by Brian Barry, Bradley Voytek, Richard Gao (Voytek Lab @ University of California San Diego)Email us!

Critical systems display scale-free temporal and spatial correlations, reflected in power law distributions of avalanche size and duration with related exponents. The power laws in such instances relate to each other in both time and space. A canonical example is from Bak, Tang, and Wiesenfeld’s paper on self organized criticality, in which they simulate an abelian sandpile model, yielding these distributions of sand ‘island’ size and duration.

It is known that neuronal avalanches demonstrate such behavior. In addition, neural time series have power law power spectral densities (hereby referred to as power spectra) Population codes (eigenvalue spectra from PCA) also have power law structure, as exemplified in Stringer et al.’s paper “High-dimensional geometry of population responses in visual cortex”. Given these statistics, we want to know whether the power law exponents of power spectra and eigenvalue spectra from neural data are related.

To investigate this, we used neural population data from another Stringer et al. work, where 8 Neuropixels probes recorded 10 brain regions on 3 mice. These mice were in the dark without sensory input and displayed a large range of neural activity (sometimes more than during sensory input), which could be related to ongoing behavioral states.
First we separated the data by mouse and region. Then, for each mouse-region pair, we take increasing subsets of random neurons, and decompose each subset using PCA to yield the eigenvalue spectrum and FFT for the power spectrum. For the power spectrum, all the neural spikes are summed before computing the spectrum in order to obtain a population vector. Using an in house spectral parameterization tool (FOOOF; which is open source), we fit power exponents for each spectra. For each subset this is done for many iterations in order to avoid bias.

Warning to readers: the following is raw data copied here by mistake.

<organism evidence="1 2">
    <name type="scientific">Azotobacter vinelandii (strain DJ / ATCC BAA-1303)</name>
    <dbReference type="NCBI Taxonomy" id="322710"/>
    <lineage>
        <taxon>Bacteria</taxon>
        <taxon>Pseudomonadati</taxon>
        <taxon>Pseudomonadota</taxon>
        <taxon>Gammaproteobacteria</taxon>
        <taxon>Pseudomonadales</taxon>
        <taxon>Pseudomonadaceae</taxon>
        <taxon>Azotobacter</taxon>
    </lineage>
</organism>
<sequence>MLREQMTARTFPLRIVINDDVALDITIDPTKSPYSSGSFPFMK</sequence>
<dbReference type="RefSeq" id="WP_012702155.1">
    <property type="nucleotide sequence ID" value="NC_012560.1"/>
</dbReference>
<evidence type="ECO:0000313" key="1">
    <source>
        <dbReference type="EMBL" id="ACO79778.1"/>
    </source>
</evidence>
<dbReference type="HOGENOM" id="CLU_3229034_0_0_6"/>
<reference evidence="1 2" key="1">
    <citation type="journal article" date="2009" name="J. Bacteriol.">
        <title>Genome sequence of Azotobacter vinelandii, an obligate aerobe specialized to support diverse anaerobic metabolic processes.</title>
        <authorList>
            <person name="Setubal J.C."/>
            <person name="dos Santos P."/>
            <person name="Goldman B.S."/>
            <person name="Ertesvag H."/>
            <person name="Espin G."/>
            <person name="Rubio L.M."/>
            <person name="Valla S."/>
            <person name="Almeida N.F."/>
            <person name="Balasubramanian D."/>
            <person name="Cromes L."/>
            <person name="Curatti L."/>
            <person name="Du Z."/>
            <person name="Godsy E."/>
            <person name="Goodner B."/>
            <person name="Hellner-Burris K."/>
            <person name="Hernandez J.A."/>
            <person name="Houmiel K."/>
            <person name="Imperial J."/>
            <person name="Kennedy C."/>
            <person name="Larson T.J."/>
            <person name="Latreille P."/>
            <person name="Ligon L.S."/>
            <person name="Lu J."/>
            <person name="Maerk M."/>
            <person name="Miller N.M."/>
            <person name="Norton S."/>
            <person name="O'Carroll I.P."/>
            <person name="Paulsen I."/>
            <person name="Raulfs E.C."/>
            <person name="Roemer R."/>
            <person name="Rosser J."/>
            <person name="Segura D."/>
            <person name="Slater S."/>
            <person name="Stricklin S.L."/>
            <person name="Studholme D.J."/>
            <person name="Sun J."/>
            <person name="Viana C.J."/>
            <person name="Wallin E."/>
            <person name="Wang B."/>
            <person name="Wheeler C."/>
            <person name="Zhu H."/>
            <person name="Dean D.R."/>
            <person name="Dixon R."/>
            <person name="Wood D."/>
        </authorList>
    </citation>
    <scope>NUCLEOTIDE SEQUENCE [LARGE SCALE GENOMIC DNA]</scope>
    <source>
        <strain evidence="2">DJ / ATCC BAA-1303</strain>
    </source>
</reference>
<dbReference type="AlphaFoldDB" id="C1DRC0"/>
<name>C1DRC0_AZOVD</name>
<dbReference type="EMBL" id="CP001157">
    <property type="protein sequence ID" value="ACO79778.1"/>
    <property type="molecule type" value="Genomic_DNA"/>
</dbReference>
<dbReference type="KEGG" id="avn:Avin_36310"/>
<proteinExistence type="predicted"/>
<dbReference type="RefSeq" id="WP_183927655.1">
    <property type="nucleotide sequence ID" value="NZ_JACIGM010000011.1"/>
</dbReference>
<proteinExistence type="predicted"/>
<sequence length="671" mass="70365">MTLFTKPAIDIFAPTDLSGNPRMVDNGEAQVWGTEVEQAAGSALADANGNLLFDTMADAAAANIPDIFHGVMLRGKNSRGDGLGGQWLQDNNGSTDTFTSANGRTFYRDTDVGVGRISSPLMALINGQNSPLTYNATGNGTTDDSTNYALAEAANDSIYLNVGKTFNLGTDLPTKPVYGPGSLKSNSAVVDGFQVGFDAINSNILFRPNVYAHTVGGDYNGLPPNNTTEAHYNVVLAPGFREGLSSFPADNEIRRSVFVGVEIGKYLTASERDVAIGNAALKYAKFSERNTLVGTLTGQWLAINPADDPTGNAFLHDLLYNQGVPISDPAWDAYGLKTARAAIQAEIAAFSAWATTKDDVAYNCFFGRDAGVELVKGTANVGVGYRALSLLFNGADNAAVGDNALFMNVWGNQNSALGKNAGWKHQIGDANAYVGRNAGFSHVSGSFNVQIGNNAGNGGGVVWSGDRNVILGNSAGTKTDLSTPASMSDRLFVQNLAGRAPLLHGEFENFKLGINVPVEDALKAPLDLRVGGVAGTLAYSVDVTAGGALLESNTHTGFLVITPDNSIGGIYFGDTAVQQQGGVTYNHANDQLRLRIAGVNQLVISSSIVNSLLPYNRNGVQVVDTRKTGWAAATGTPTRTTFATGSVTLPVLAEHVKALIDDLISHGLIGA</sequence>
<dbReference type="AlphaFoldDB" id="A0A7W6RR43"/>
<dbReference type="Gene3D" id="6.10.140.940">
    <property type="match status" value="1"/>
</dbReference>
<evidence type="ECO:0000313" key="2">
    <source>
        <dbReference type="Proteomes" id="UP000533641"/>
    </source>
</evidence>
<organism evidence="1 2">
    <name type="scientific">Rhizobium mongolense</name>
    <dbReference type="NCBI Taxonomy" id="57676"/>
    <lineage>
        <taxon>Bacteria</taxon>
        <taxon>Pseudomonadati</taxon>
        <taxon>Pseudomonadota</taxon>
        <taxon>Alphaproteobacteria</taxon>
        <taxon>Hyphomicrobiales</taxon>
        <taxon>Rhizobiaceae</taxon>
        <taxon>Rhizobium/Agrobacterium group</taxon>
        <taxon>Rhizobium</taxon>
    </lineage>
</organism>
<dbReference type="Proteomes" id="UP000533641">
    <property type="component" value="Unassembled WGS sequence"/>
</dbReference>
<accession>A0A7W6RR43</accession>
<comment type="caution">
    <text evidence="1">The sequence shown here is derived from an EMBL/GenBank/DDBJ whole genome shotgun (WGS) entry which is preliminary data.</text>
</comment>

For some additional statistics, we calculate average exponents for the spectra, and compute correlation between components.
To answer our original question, we compute the correlation (with both Spearman and Pearson methods) between the PSD and eigenspectrum exponents. This entire analysis is then repeated for several trials.

We find that space and time decompositions were correlated for select brain regions in only some mice and that there was no definitive threshold subset size to maintain inter-spectral correlations. The figure displays the average correlation (across subset sizes) between the two spectral exponents of interest for different mouse-region pairs. Note that some mice did not have recordings in certain regions.

We wanted to compare our results to a ground truth model. We simulated “neural data” by generating multiple independent series of colored noise (which in some instances is similar to fractional brownian motion) with varying power law exponents/fractal dimensions.
It is known that power spectra of such self affine processes are power law-obeying.
For each exponent (which corresponds to a PSD shape), we perform PCA on all the series to yield the eigenspectrum, similarly to the previous pipeline with neural data.

We compare the colored noise PSD exponent with the computed eigenspectrum exponent, and find that eigenspectra obey a power law. This is interesting because even though the series are independent and thus not critical a power law is still visible. Furthermore, it is highly correlated with PSD exponents of simulated data.

This suggests that low-dimensional (typically power law obeying) neural manifolds can arise purely as a result of the temporal statistics of potentially independent neuronal activity, thus calling for more robust measures of neural manifolds and criticality in the brain

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